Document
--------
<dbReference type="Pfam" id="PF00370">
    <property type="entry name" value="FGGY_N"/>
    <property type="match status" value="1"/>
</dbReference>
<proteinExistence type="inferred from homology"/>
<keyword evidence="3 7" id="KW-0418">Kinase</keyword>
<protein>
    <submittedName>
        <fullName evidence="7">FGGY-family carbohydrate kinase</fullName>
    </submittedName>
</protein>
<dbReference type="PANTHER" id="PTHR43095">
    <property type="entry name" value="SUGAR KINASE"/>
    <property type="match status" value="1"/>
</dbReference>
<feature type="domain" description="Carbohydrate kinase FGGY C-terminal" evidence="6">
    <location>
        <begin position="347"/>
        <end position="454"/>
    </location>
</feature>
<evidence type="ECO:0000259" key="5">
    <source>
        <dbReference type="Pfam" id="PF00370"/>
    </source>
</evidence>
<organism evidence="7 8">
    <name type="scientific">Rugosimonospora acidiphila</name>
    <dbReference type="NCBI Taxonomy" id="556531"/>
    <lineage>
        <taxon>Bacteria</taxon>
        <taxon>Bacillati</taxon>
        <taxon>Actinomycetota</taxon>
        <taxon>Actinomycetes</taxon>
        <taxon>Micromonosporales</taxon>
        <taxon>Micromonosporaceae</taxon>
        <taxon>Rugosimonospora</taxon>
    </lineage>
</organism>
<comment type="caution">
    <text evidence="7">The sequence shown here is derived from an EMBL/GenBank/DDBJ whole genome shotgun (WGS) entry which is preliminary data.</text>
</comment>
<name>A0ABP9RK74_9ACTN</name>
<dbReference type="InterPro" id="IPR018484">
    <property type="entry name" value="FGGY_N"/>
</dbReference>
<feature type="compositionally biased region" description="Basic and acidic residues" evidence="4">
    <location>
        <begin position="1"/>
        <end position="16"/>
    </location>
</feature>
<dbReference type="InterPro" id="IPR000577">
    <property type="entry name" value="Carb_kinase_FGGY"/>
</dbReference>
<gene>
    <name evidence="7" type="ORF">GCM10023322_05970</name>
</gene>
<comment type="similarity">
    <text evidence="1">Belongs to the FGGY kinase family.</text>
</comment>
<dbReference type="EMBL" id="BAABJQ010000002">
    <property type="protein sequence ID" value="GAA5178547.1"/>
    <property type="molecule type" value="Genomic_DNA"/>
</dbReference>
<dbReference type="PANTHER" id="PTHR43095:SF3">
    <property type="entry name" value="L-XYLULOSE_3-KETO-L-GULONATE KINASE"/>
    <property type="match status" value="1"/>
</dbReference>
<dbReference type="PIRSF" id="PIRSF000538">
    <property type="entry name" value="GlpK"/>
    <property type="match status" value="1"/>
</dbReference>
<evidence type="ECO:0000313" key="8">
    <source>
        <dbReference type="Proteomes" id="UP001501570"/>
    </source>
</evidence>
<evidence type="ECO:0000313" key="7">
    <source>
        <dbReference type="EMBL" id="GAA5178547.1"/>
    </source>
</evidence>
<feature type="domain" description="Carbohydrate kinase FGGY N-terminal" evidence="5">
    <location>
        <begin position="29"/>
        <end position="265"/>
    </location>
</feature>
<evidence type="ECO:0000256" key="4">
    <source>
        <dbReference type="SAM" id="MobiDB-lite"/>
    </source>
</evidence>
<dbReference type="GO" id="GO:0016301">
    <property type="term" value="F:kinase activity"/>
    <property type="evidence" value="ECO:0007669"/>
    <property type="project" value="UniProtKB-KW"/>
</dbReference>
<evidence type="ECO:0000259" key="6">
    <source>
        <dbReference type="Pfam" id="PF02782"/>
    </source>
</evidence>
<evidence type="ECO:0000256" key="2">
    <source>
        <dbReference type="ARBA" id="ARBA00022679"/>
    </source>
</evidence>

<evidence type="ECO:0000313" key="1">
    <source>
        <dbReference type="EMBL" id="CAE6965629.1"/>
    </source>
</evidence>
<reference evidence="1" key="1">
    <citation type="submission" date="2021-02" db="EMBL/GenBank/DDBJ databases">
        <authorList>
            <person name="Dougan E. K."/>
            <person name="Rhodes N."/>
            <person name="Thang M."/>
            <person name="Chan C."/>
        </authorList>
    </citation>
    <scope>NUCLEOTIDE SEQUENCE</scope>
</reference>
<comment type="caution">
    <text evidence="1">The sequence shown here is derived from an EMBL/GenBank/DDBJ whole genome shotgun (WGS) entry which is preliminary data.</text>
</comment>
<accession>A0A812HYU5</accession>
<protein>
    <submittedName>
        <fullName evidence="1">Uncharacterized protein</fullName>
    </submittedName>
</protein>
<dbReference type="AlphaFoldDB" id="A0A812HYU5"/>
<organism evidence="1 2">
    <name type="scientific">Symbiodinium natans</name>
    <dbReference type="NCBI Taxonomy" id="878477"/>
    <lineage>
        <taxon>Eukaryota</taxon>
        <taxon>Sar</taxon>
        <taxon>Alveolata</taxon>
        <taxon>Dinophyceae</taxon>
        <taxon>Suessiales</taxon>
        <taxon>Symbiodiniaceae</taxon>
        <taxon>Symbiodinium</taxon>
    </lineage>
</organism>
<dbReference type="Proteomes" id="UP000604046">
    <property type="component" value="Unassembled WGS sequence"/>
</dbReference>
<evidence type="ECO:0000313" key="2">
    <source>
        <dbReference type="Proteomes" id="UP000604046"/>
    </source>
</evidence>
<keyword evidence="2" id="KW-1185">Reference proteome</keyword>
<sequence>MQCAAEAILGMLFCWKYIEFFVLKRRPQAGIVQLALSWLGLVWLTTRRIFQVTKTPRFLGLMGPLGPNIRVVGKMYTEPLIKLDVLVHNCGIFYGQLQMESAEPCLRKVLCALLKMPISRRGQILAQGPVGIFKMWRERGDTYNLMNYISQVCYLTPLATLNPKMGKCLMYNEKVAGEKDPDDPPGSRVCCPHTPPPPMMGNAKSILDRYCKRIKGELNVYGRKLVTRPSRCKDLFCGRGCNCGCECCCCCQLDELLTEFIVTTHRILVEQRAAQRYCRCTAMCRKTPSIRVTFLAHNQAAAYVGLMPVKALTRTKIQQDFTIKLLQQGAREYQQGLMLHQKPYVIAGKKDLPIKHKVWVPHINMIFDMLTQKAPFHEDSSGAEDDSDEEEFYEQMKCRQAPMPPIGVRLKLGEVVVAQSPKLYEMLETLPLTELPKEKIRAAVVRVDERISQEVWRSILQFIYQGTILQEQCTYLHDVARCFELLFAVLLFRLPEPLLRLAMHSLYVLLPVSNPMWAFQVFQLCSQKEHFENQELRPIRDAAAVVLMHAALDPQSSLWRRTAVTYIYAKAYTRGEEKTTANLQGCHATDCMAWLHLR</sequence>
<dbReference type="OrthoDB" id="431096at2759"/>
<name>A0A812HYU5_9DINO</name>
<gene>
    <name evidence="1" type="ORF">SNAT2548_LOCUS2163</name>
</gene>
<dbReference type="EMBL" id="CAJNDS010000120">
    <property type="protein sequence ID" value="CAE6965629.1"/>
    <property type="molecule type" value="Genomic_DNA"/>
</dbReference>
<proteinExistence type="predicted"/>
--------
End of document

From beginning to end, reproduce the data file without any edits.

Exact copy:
<dbReference type="Pfam" id="PF00370">
    <property type="entry name" value="FGGY_N"/>
    <property type="match status" value="1"/>
</dbReference>
<proteinExistence type="inferred from homology"/>
<keyword evidence="3 7" id="KW-0418">Kinase</keyword>
<protein>
    <submittedName>
        <fullName evidence="7">FGGY-family carbohydrate kinase</fullName>
    </submittedName>
</protein>
<dbReference type="PANTHER" id="PTHR43095">
    <property type="entry name" value="SUGAR KINASE"/>
    <property type="match status" value="1"/>
</dbReference>
<feature type="domain" description="Carbohydrate kinase FGGY C-terminal" evidence="6">
    <location>
        <begin position="347"/>
        <end position="454"/>
    </location>
</feature>
<evidence type="ECO:0000259" key="5">
    <source>
        <dbReference type="Pfam" id="PF00370"/>
    </source>
</evidence>
<organism evidence="7 8">
    <name type="scientific">Rugosimonospora acidiphila</name>
    <dbReference type="NCBI Taxonomy" id="556531"/>
    <lineage>
        <taxon>Bacteria</taxon>
        <taxon>Bacillati</taxon>
        <taxon>Actinomycetota</taxon>
        <taxon>Actinomycetes</taxon>
        <taxon>Micromonosporales</taxon>
        <taxon>Micromonosporaceae</taxon>
        <taxon>Rugosimonospora</taxon>
    </lineage>
</organism>
<comment type="caution">
    <text evidence="7">The sequence shown here is derived from an EMBL/GenBank/DDBJ whole genome shotgun (WGS) entry which is preliminary data.</text>
</comment>
<name>A0ABP9RK74_9ACTN</name>
<dbReference type="InterPro" id="IPR018484">
    <property type="entry name" value="FGGY_N"/>
</dbReference>
<feature type="compositionally biased region" description="Basic and acidic residues" evidence="4">
    <location>
        <begin position="1"/>
        <end position="16"/>
    </location>
</feature>
<dbReference type="InterPro" id="IPR000577">
    <property type="entry name" value="Carb_kinase_FGGY"/>
</dbReference>
<gene>
    <name evidence="7" type="ORF">GCM10023322_05970</name>
</gene>
<comment type="similarity">
    <text evidence="1">Belongs to the FGGY kinase family.</text>
</comment>
<dbReference type="EMBL" id="BAABJQ010000002">
    <property type="protein sequence ID" value="GAA5178547.1"/>
    <property type="molecule type" value="Genomic_DNA"/>
</dbReference>
<dbReference type="PANTHER" id="PTHR43095:SF3">
    <property type="entry name" value="L-XYLULOSE_3-KETO-L-GULONATE KINASE"/>
    <property type="match status" value="1"/>
</dbReference>
<dbReference type="PIRSF" id="PIRSF000538">
    <property type="entry name" value="GlpK"/>
    <property type="match status" value="1"/>
</dbReference>
<evidence type="ECO:0000313" key="8">
    <source>
        <dbReference type="Proteomes" id="UP001501570"/>
    </source>
</evidence>
<evidence type="ECO:0000313" key="7">
    <source>
        <dbReference type="EMBL" id="GAA5178547.1"/>
    </source>
</evidence>
<feature type="domain" description="Carbohydrate kinase FGGY N-terminal" evidence="5">
    <location>
        <begin position="29"/>
        <end position="265"/>
    </location>
</feature>
<evidence type="ECO:0000256" key="4">
    <source>
        <dbReference type="SAM" id="MobiDB-lite"/>
    </source>
</evidence>
<dbReference type="GO" id="GO:0016301">
    <property type="term" value="F:kinase activity"/>
    <property type="evidence" value="ECO:0007669"/>
    <property type="project" value="UniProtKB-KW"/>
</dbReference>
<evidence type="ECO:0000259" key="6">
    <source>
        <dbReference type="Pfam" id="PF02782"/>
    </source>
</evidence>
<evidence type="ECO:0000256" key="2">
    <source>
        <dbReference type="ARBA" id="ARBA00022679"/>
    </source>
</evidence>

<evidence type="ECO:0000313" key="1">
    <source>
        <dbReference type="EMBL" id="CAE6965629.1"/>
    </source>
</evidence>
<reference evidence="1" key="1">
    <citation type="submission" date="2021-02" db="EMBL/GenBank/DDBJ databases">
        <authorList>
            <person name="Dougan E. K."/>
            <person name="Rhodes N."/>
            <person name="Thang M."/>
            <person name="Chan C."/>
        </authorList>
    </citation>
    <scope>NUCLEOTIDE SEQUENCE</scope>
</reference>
<comment type="caution">
    <text evidence="1">The sequence shown here is derived from an EMBL/GenBank/DDBJ whole genome shotgun (WGS) entry which is preliminary data.</text>
</comment>
<accession>A0A812HYU5</accession>
<protein>
    <submittedName>
        <fullName evidence="1">Uncharacterized protein</fullName>
    </submittedName>
</protein>
<dbReference type="AlphaFoldDB" id="A0A812HYU5"/>
<organism evidence="1 2">
    <name type="scientific">Symbiodinium natans</name>
    <dbReference type="NCBI Taxonomy" id="878477"/>
    <lineage>
        <taxon>Eukaryota</taxon>
        <taxon>Sar</taxon>
        <taxon>Alveolata</taxon>
        <taxon>Dinophyceae</taxon>
        <taxon>Suessiales</taxon>
        <taxon>Symbiodiniaceae</taxon>
        <taxon>Symbiodinium</taxon>
    </lineage>
</organism>
<dbReference type="Proteomes" id="UP000604046">
    <property type="component" value="Unassembled WGS sequence"/>
</dbReference>
<evidence type="ECO:0000313" key="2">
    <source>
        <dbReference type="Proteomes" id="UP000604046"/>
    </source>
</evidence>
<keyword evidence="2" id="KW-1185">Reference proteome</keyword>
<sequence>MQCAAEAILGMLFCWKYIEFFVLKRRPQAGIVQLALSWLGLVWLTTRRIFQVTKTPRFLGLMGPLGPNIRVVGKMYTEPLIKLDVLVHNCGIFYGQLQMESAEPCLRKVLCALLKMPISRRGQILAQGPVGIFKMWRERGDTYNLMNYISQVCYLTPLATLNPKMGKCLMYNEKVAGEKDPDDPPGSRVCCPHTPPPPMMGNAKSILDRYCKRIKGELNVYGRKLVTRPSRCKDLFCGRGCNCGCECCCCCQLDELLTEFIVTTHRILVEQRAAQRYCRCTAMCRKTPSIRVTFLAHNQAAAYVGLMPVKALTRTKIQQDFTIKLLQQGAREYQQGLMLHQKPYVIAGKKDLPIKHKVWVPHINMIFDMLTQKAPFHEDSSGAEDDSDEEEFYEQMKCRQAPMPPIGVRLKLGEVVVAQSPKLYEMLETLPLTELPKEKIRAAVVRVDERISQEVWRSILQFIYQGTILQEQCTYLHDVARCFELLFAVLLFRLPEPLLRLAMHSLYVLLPVSNPMWAFQVFQLCSQKEHFENQELRPIRDAAAVVLMHAALDPQSSLWRRTAVTYIYAKAYTRGEEKTTANLQGCHATDCMAWLHLR</sequence>
<dbReference type="OrthoDB" id="431096at2759"/>
<name>A0A812HYU5_9DINO</name>
<gene>
    <name evidence="1" type="ORF">SNAT2548_LOCUS2163</name>
</gene>
<dbReference type="EMBL" id="CAJNDS010000120">
    <property type="protein sequence ID" value="CAE6965629.1"/>
    <property type="molecule type" value="Genomic_DNA"/>
</dbReference>
<proteinExistence type="predicted"/>